In the Philippine setting, doubt is being cast on the biblical account of creation by no less than the President himself. Be it politically motivated or not, is the creation story really stupid?
“Who is this stupid god? Estupido talaga itong p***** i** kung ganun. You created some — something perfect and then you think of an event that would tempt and destroy the quality of your work. How can you rationalize (such) a god?”
There are so many facets to explore regarding this issue that I will just be focusing on a few. And before we put that ultimate “stupid” blame on the Creator, we should all agree that what is really “stupid” in the Creation account was the choice by Adam and Eve to not obey God, as it had cost them such a turnaround.
But, as regards the eating of the one fruit (not an apple, by the way) that God forbade, was it just a case of bad taste? Author and apologist Ravi Zacharias provides this insight:
“In the garden of Eden, there’s only one prohibition: You can do whatever you want; do not eat of the tree of the knowledge of good and evil. You know why that was so? On the day you do that, you will play God, defining good and evil. That’s what it means. The one prohibition was don’t play God because on the day you do it, you will die; you will kill the very purpose for which you were created: to have communion with God, not to become God.”
As it turns out, the poison in the well is man wanting autonomy – the free man wanting to make it without God.
But, think about it, this is in essence part of free will.
If God were to create free men, He would give man the freedom to make a choice. Of course, apart from the grand designer who knows everything about the design, i.e. man, there ought to be that possibility for man to make wrong choices. Plenty of it, if he does not choose to heed even just one warning.
The ability to make choices then, even wrong choices, becomes an integral part of free man.
Now, is it fair that the rest of mankind suffers from the fault of its predecessors?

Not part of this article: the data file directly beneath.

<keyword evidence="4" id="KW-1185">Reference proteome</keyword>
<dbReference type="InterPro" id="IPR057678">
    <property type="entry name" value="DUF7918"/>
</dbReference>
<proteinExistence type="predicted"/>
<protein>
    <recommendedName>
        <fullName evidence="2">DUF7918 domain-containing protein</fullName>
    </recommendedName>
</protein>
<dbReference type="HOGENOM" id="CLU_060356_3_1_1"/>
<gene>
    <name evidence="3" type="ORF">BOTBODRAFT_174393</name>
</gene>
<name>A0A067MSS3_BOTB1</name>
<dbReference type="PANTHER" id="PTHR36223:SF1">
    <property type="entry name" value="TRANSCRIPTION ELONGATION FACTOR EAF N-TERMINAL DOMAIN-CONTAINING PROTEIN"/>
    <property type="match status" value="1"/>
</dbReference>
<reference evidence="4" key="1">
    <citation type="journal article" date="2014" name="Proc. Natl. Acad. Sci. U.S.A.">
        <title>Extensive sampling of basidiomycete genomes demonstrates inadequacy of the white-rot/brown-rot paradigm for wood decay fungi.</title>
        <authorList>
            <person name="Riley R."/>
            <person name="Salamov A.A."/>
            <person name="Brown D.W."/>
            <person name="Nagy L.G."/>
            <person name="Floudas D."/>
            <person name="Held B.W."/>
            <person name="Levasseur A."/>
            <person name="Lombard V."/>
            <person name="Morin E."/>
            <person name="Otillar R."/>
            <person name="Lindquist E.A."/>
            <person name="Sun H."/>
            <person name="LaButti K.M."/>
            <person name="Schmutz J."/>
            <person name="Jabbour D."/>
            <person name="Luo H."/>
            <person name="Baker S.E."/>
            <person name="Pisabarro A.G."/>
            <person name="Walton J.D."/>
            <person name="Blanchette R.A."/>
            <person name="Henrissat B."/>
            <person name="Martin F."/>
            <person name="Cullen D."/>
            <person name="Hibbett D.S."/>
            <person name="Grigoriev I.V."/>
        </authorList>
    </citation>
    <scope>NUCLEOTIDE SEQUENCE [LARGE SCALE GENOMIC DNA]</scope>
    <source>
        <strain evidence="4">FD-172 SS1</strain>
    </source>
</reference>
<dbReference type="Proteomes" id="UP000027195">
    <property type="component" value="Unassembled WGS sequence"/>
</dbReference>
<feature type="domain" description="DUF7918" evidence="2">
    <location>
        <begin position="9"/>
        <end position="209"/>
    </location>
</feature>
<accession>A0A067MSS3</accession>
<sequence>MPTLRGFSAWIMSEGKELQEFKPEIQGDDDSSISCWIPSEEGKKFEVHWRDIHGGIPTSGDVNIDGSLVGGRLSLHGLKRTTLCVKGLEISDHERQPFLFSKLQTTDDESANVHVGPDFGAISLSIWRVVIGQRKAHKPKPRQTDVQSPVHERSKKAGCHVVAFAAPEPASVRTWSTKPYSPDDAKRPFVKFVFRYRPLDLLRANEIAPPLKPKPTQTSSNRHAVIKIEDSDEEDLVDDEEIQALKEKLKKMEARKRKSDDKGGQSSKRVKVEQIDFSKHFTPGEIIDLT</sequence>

As a parent, I can easily say enough that many of my past blunders and decisions have caused some of the unfavorable predicaments that my kids are in right now, and I will have to live with that for the rest of my life, as my children will have to also. I don’t think Adam’s case is any different.
If anything, it tells us how pervasive sin is: a degradation of what God had originally intended to be good. Sadly, many of us have sought to soften and desensitize sin for what it truly is.
I wouldn’t call that stupid because it exactly describes the way things are.
Consequently, how sad this story indeed is for man had there been no hope of redemption at all. But there is, and it came from the Creator Himself in the person of the God-incarnate, Jesus Christ. The greatest possible being, God, expressing the greatest possible ethic, love, in the greatest possible way: self-sacrifice, to borrow the words of former Muslim Abdu Murray.
God is still not imposing His will on us, and the free invitation remains for that broken communion with God to be restored in Christ Jesus.
The choice is still ours to say to God, “Your will be done,” or God to say to us, “your will be done.”
We are free to choose, but we are not free to choose the consequences of our actions.
That is what the Creation tells me.
While this is not a discussion on the Creation versus macroevolutionary neo-Darwinian theory (proverbially, from the goo to you via the zoo), a good scientific discussion on that is Darwin’s Doubt by University of Cambridge science philosopher Dr. Stephen C. Meyer.
In 2017, Dr. Meyer reported in an American radio show (Listen here: Cross Examined) that The Royal Society, the world’s oldest and most prestigious scientific organization, called for a revision of the standard textbook theory of evolution known as Neo-Darwinism.